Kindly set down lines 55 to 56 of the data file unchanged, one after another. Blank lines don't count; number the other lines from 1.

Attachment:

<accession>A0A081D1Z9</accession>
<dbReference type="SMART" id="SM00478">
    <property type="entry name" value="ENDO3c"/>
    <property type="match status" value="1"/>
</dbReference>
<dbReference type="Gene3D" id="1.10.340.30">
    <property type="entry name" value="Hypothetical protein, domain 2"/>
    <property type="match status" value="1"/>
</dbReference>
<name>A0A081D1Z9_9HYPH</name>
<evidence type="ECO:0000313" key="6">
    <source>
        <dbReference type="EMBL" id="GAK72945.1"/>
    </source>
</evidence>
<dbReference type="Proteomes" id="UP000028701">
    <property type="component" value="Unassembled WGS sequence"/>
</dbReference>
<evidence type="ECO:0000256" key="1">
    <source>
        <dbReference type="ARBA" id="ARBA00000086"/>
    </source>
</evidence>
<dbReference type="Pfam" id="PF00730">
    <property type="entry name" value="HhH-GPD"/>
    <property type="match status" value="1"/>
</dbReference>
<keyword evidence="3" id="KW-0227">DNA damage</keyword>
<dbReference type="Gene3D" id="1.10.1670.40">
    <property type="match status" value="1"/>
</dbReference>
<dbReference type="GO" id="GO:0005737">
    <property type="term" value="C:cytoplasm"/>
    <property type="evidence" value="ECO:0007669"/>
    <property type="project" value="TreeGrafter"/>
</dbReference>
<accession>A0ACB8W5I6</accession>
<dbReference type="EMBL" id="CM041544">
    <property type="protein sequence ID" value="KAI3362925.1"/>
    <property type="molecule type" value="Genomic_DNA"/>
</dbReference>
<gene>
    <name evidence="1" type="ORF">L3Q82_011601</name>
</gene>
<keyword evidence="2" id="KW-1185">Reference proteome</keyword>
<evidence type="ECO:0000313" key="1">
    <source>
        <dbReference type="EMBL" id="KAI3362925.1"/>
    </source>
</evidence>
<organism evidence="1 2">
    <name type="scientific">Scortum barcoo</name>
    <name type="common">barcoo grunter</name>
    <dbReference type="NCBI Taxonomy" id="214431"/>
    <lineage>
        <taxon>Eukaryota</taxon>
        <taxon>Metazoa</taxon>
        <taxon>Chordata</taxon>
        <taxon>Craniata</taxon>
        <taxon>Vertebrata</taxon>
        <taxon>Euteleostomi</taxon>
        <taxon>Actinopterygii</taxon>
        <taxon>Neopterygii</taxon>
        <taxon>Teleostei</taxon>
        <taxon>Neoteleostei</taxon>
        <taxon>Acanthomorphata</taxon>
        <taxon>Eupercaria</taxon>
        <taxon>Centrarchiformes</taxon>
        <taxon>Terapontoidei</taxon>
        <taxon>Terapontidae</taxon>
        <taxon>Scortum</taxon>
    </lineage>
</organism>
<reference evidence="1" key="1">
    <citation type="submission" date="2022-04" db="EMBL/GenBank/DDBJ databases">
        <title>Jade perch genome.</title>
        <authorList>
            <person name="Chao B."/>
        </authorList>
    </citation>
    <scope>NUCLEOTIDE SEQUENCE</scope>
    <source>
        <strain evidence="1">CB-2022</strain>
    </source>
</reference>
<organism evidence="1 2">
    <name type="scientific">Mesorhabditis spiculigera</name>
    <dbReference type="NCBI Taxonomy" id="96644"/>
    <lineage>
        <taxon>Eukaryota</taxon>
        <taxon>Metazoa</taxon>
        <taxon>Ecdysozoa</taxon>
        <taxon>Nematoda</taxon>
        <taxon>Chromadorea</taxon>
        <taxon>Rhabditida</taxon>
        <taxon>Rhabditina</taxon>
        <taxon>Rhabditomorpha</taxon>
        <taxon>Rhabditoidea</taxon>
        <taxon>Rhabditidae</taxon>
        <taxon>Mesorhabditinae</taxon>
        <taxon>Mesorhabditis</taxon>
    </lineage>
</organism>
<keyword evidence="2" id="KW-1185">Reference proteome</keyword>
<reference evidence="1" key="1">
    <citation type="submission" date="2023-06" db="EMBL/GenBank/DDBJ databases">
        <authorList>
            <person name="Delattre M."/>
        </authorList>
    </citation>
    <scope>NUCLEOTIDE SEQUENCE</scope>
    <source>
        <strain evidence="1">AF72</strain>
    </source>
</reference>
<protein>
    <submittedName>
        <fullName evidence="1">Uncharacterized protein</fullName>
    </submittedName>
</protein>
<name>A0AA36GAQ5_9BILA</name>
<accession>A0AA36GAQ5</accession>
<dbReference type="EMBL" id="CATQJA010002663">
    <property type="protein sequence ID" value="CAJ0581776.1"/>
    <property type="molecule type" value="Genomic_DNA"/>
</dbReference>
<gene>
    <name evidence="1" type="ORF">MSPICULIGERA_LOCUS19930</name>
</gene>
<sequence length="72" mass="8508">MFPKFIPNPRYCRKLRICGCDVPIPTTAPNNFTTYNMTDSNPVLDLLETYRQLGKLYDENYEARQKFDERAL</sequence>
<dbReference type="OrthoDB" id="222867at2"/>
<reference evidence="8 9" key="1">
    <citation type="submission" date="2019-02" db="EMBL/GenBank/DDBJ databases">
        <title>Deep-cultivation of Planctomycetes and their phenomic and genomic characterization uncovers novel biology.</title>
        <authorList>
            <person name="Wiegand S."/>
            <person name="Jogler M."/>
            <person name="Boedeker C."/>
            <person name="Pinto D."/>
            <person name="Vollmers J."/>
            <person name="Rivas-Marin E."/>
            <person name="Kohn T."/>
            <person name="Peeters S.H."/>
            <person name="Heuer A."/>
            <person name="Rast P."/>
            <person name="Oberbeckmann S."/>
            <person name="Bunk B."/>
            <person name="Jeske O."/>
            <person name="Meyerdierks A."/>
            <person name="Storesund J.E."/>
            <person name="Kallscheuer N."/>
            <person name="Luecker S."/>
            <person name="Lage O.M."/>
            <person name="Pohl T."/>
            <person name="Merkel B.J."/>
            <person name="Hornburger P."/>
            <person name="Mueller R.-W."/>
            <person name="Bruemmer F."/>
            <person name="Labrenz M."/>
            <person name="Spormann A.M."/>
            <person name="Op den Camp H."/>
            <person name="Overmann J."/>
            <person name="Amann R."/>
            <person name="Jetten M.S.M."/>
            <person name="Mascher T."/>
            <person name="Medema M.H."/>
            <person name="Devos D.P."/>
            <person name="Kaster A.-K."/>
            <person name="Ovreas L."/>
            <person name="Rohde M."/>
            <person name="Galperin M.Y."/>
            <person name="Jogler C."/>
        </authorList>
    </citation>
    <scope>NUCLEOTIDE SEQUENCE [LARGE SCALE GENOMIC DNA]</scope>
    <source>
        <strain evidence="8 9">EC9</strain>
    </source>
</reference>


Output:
    <lineage>
        <taxon>Eukaryota</taxon>